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Topic: Matheology § 178
Replies: 3   Last Post: Dec 13, 2012 3:30 PM

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mueckenh@rz.fh-augsburg.de

Posts: 14,601
Registered: 1/29/05
Matheology § 178
Posted: Dec 12, 2012 5:24 AM
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Matheology § 178

The whole history of the Mathematische Annalen conflict was quietly
incorporated into the oral tradition of European mathematics. Little
is known of the aftermath; the Göttinger had won the battle, and they
may have been tempted to pick a bone or two with some of the minor
actors.
[?]
For Brouwer the matter had, in my opinion, far more serious
consequences. His mental state could, under severe stress, easily come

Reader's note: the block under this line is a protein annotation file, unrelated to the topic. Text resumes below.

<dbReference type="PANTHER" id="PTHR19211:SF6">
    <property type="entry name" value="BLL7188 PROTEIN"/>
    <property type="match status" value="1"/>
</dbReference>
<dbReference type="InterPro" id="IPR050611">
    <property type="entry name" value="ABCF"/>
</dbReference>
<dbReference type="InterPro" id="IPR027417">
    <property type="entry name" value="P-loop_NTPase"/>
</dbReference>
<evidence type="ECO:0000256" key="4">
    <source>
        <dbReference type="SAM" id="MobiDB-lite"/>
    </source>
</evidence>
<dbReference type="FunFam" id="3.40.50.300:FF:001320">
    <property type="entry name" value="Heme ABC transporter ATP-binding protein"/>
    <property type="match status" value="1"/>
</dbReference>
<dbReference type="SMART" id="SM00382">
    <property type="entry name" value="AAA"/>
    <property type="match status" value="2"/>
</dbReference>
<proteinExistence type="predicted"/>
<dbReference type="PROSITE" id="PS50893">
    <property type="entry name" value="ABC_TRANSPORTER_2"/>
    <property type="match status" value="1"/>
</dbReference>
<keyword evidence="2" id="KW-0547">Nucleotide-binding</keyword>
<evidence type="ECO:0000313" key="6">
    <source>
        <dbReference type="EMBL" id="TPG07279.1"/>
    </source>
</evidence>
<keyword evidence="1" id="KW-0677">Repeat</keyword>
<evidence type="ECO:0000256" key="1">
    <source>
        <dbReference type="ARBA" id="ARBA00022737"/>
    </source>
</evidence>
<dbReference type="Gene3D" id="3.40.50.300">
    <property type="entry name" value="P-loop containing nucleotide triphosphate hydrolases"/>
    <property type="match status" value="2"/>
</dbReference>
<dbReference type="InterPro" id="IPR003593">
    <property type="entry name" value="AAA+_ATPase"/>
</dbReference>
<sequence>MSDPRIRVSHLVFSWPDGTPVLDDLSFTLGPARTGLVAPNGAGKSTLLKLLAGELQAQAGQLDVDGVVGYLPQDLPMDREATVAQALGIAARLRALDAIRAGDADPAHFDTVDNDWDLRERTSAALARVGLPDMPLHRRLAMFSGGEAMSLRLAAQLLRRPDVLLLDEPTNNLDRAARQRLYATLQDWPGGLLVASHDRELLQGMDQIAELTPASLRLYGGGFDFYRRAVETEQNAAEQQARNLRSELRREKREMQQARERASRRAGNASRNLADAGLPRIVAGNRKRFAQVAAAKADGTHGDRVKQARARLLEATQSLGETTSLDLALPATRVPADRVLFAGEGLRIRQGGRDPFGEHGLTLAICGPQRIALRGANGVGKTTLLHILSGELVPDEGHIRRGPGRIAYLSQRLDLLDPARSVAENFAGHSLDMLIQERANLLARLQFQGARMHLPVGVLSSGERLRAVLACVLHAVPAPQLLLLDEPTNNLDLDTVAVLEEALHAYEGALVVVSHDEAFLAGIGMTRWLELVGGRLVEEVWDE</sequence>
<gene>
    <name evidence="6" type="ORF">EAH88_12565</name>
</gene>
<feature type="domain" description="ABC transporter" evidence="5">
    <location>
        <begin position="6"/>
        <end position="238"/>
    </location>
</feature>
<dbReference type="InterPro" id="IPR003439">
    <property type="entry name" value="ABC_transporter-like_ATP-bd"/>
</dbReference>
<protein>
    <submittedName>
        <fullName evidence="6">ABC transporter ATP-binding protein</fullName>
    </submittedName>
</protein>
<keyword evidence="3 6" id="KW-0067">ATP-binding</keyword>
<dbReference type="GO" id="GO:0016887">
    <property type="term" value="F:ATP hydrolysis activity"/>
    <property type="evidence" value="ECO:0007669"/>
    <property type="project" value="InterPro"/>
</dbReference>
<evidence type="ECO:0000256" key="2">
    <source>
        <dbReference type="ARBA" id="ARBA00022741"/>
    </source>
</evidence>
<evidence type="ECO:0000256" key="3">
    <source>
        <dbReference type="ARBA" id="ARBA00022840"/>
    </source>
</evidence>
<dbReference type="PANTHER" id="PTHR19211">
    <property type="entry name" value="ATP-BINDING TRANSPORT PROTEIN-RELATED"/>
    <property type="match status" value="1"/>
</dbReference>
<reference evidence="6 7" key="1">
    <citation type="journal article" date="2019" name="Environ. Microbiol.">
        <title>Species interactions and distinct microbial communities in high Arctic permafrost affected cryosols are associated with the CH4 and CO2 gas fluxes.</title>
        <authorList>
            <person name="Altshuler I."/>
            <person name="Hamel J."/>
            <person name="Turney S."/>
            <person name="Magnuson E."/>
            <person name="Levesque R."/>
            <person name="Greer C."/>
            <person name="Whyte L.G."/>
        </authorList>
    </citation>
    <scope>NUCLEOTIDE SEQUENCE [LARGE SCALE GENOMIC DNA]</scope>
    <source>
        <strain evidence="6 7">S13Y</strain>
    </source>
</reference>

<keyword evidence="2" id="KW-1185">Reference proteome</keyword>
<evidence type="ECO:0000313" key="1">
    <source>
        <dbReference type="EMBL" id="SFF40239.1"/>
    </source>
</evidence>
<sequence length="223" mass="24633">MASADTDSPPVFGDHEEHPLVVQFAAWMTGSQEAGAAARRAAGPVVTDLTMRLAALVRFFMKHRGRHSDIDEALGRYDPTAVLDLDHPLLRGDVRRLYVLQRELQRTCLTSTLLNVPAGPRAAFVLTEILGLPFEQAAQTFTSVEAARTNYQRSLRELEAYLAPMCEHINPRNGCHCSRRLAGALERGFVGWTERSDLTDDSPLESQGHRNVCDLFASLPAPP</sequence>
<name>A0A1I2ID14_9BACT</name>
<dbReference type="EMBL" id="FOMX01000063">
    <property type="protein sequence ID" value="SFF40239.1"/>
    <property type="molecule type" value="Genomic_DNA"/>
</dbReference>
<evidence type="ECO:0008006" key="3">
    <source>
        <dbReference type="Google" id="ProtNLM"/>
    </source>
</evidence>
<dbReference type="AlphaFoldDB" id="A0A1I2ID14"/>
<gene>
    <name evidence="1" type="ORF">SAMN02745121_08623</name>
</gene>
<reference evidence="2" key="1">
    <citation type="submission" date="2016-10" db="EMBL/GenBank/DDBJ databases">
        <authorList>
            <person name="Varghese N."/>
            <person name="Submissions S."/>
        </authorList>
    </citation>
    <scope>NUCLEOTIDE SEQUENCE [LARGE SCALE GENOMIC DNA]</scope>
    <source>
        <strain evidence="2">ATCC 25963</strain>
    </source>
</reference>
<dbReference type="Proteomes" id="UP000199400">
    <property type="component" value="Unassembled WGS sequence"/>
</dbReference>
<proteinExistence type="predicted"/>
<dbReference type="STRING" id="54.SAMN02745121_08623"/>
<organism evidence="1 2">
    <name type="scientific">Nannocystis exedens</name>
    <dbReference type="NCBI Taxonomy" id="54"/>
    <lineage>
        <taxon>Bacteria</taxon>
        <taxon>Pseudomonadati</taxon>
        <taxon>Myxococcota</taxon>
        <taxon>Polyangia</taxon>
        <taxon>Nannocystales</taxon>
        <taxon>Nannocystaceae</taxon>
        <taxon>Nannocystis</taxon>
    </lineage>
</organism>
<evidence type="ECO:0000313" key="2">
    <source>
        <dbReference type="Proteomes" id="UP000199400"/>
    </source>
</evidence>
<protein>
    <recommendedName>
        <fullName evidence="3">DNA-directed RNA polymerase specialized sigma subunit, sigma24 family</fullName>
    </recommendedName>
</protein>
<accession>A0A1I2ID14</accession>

dangerously close to instability. Hilbert's attack, the lack of
support from old friends, the (real or imagined) shame of his
dismissal, the cynical ignoring of his undeniable efforts for the
Annalen; each and all of these factors drove Brouwer to a self-chosen
isolation. [?] After the Annalen affair, little zest for the
propagation of intuitionism was left in Brouwer; he continued to work
in the field, but on a very limited scale with only a couple of
followers. Actually, his whole mathematical activity became rather
marginal for a prolonged period. During the thirties Brouwer hardly
published at all (only two small papers on topology); he undertook all
kinds of projects that had nothing to do with mathematics or its
foundations.
[Dirk van Dalen: The Mathematical Intelligencer 12,4 (1990) 17-31]

Regards, WM



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